On July 12, 2016, internationally recognized as Malala Day, Nobel Prize winner Malala Yousafzai visited FilmAid’s programs in Dadaab refugee camp. There, she strongly advocated for girls education and proclaimed, “We should not ask children who flee their homes to also give up their dreams.”
Reporting from the momentous event is FilmAid Journalism Student, Isse Adbullahi:
MALALA CELEBRATES HER 19TH BIRTHDAY IN DADAAB SPEAKING FOR GIRLS’ EDUCATION
By: Isse Abdullahi
The young girls did not see it coming. Not a hint had been given that they would play host to the youngest Nobel Laureate and global activist for girls’ education.
They gathered, chatting in small groups and covering their faces from the cameras. With white hijab covered heads, blue dera uniforms and dust covered feet they moved around the world’s largest refugee camp, a home to them, with the girl they have come to idolize since watching her in the film He Named Me Malala screened by FilmAid International in support of girls’ empowerment.
Motivated by Malala’s determination to not only pursue her education but also to advocate for other less privileged girls around the world, especially those coming from parts of the globe that are unconducive to girls education, the girls braved the scorching sun of the North Eastern desert and the biting pangs of hunger to partake in the celebration of their quest for an education.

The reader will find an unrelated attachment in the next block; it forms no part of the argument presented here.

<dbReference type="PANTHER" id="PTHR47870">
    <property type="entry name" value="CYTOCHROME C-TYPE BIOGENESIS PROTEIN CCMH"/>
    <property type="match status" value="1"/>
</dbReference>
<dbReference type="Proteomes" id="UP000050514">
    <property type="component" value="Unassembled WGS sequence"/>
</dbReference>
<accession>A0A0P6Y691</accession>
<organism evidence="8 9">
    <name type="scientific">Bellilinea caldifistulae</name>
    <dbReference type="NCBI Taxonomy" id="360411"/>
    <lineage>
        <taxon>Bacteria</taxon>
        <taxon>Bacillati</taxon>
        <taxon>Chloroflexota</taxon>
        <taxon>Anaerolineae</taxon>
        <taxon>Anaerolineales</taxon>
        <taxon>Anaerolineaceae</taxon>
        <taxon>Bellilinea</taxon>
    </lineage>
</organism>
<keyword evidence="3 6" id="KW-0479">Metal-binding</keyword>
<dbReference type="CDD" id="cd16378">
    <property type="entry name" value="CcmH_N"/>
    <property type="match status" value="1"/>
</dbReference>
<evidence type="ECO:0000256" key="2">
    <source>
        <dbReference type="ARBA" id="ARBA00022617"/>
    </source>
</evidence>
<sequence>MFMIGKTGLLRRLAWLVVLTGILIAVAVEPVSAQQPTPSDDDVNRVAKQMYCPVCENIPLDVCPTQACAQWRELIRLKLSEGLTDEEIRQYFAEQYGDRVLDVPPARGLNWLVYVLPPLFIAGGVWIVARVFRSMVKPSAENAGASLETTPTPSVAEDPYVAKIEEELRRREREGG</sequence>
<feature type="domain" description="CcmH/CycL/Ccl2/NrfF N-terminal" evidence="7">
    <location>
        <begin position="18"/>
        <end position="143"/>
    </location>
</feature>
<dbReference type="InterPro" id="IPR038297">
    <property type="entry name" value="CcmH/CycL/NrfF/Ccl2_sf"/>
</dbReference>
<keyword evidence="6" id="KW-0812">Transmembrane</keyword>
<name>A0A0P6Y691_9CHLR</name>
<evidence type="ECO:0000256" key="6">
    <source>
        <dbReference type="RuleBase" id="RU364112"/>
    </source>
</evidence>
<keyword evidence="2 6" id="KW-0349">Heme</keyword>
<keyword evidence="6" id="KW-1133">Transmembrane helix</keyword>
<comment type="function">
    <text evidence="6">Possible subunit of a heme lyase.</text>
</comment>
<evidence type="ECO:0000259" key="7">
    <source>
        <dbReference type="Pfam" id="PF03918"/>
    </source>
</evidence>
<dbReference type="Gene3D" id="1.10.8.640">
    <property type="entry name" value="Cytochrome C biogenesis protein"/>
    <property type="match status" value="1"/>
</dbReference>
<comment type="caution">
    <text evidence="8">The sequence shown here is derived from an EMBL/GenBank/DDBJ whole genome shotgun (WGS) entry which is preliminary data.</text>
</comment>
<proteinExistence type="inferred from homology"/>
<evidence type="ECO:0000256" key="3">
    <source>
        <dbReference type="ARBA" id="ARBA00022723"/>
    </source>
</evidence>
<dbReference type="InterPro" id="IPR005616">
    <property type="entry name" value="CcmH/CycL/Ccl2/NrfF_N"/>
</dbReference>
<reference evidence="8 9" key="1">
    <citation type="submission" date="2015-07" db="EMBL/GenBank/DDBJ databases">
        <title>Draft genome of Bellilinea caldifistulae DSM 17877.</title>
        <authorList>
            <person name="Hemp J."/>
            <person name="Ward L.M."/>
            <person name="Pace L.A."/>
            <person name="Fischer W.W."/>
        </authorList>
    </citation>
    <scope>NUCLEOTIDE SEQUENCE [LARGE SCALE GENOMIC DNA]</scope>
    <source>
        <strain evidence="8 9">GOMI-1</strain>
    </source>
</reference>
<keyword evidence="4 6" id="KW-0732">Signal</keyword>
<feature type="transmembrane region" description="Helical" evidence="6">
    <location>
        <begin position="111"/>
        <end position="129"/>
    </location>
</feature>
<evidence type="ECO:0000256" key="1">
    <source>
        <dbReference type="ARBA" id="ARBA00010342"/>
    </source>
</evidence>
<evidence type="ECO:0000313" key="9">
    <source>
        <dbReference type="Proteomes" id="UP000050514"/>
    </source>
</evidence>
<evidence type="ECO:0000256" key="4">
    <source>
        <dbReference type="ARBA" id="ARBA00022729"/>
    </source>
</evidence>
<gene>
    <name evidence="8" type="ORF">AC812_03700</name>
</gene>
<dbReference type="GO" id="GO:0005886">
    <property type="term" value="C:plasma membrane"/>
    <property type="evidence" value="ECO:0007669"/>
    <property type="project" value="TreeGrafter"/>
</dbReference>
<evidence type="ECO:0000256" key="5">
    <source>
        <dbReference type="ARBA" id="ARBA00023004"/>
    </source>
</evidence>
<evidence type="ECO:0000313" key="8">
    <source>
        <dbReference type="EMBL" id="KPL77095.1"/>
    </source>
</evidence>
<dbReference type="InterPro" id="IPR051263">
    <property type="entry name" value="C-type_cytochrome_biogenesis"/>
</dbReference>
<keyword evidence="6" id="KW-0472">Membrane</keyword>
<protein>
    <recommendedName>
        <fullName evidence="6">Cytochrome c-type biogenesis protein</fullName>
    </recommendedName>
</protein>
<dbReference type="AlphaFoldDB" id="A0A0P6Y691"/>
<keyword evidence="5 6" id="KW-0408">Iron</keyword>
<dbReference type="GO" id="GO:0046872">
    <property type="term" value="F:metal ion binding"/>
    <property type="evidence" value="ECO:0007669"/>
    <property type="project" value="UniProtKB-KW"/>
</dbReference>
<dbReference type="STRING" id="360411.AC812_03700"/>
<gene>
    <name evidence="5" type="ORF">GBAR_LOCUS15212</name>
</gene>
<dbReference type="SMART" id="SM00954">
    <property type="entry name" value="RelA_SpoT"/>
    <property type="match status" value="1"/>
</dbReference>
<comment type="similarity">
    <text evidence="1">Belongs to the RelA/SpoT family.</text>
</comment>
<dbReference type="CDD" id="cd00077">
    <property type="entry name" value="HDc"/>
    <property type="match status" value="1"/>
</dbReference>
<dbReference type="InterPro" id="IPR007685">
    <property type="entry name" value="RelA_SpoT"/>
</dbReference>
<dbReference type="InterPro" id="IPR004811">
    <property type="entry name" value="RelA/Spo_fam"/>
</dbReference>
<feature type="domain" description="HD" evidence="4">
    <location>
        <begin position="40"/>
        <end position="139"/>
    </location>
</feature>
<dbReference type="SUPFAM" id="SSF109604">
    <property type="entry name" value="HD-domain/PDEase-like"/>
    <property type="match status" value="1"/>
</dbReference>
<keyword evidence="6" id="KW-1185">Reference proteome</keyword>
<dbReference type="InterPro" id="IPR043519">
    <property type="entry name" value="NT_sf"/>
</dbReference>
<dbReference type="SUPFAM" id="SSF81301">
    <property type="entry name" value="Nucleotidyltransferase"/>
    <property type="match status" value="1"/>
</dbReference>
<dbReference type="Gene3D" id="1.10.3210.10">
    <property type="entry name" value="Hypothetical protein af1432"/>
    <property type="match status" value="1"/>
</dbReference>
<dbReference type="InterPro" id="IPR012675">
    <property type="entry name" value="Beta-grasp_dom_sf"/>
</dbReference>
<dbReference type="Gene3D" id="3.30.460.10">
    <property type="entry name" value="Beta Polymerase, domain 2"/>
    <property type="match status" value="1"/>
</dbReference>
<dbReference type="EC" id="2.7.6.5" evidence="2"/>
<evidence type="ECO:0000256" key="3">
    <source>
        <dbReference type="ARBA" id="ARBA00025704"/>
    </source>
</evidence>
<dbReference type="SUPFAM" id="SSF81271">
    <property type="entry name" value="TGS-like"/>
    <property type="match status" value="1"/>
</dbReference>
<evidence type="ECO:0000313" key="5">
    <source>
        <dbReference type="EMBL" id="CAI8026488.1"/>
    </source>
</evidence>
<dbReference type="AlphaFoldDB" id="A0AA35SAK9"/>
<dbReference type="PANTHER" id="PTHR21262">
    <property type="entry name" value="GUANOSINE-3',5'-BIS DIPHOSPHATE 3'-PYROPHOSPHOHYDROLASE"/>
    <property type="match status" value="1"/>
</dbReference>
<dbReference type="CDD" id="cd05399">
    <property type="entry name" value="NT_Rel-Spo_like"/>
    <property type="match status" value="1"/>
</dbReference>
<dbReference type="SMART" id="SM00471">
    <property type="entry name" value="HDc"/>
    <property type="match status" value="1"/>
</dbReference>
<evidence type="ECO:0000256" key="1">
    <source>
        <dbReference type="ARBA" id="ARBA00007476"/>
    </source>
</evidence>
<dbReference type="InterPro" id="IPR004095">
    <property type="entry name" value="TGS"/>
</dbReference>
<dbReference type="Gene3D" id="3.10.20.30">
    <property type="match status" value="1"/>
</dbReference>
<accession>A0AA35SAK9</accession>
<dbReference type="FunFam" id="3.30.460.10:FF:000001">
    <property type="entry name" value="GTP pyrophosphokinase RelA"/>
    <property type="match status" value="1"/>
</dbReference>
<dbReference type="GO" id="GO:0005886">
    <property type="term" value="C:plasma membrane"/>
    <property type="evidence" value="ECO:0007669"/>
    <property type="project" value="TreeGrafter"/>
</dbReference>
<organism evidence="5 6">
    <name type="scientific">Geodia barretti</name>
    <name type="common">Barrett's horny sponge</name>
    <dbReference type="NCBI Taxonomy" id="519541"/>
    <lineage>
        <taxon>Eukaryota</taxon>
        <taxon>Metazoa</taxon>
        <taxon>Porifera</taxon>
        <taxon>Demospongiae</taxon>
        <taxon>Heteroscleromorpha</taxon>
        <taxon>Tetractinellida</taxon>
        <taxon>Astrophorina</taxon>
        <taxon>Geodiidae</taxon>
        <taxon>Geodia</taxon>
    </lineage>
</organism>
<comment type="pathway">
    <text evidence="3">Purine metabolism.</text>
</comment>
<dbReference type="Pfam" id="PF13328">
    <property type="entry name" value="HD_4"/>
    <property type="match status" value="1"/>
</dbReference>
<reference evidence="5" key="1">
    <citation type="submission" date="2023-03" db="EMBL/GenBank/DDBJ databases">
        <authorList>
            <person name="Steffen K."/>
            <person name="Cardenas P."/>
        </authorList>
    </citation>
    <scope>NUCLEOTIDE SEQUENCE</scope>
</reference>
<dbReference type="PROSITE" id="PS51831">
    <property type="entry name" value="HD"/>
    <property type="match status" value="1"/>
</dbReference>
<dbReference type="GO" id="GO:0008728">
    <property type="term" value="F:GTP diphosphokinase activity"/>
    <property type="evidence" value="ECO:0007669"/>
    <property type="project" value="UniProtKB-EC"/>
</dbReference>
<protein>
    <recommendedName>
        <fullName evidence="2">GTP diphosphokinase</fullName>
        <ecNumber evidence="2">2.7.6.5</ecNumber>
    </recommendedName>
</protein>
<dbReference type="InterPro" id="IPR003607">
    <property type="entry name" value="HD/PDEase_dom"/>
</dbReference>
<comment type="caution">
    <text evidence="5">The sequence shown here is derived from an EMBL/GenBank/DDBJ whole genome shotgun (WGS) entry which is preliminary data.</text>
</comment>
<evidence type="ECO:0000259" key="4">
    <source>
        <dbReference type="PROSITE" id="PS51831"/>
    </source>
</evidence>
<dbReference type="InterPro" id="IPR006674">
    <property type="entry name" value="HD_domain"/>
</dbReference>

Globally, despite considerable progress for women in terms of education and schooling over the past two decades, education has not only been one of the most critical tools of empowerment for women but has also offered some of the clearest examples of discrimination against women. Of the children not attending school, there are more than twice as many girls as boys. And among illiterate adults, there are similarly unbalanced ratios of women to men.
Malala’s visit on her 19th birthday also coincided with the graduation ceremony for girls who have benefited from the Girls’ Mentorship program spearheaded by FilmAid to empower young girls to pursue education and be a light in their communities.
Standing before the commotion of the crowd gathering, she movingly remarked:
“Today, I turn 19, and this year, I am here to speak for my unheard sisters of Somalia striving for education every day in the refugee camp of Dadaab. I’m so happy to celebrate with my sisters and congratulate them on graduating from the Girls’ First program, which makes my birthday even more beautiful. My brave sisters here are committed not only to their own education, but to fighting for the rights of all girls to go to school.”
Throughout her emotional speech, she pointed out the myriad challenges that girls and women continue to encounter and the significance of educating girls.
Malala meets Rahma: A Heroine is Made
“One girl graduating today is my sister Rahma. Rahma has fled her home twice to come to Dadaab - once to escape conflict in Somalia and once to follow her dream of education. Rahma first came to Dadaab as a young girl. When her family returned to Somalia, there was no school for her - so she came back here alone, to finish her education. There are many girls like my sister Rahma here today. And I am here to remind world leaders that all girls here matter.”
In her closing remarks, Malala emphasized that education and empowerment is the only way to get out of poverty. She beseeched parents to stand for and support girls’ in attaining their full potential rather than being impediments in this noble pursuit.
Malala also expressed her fear about the return of refugees to Somalia as the education of girls will be at risk.
“I urge people today to join me in my campaign that education is the right of all girls. Yes, all girls.”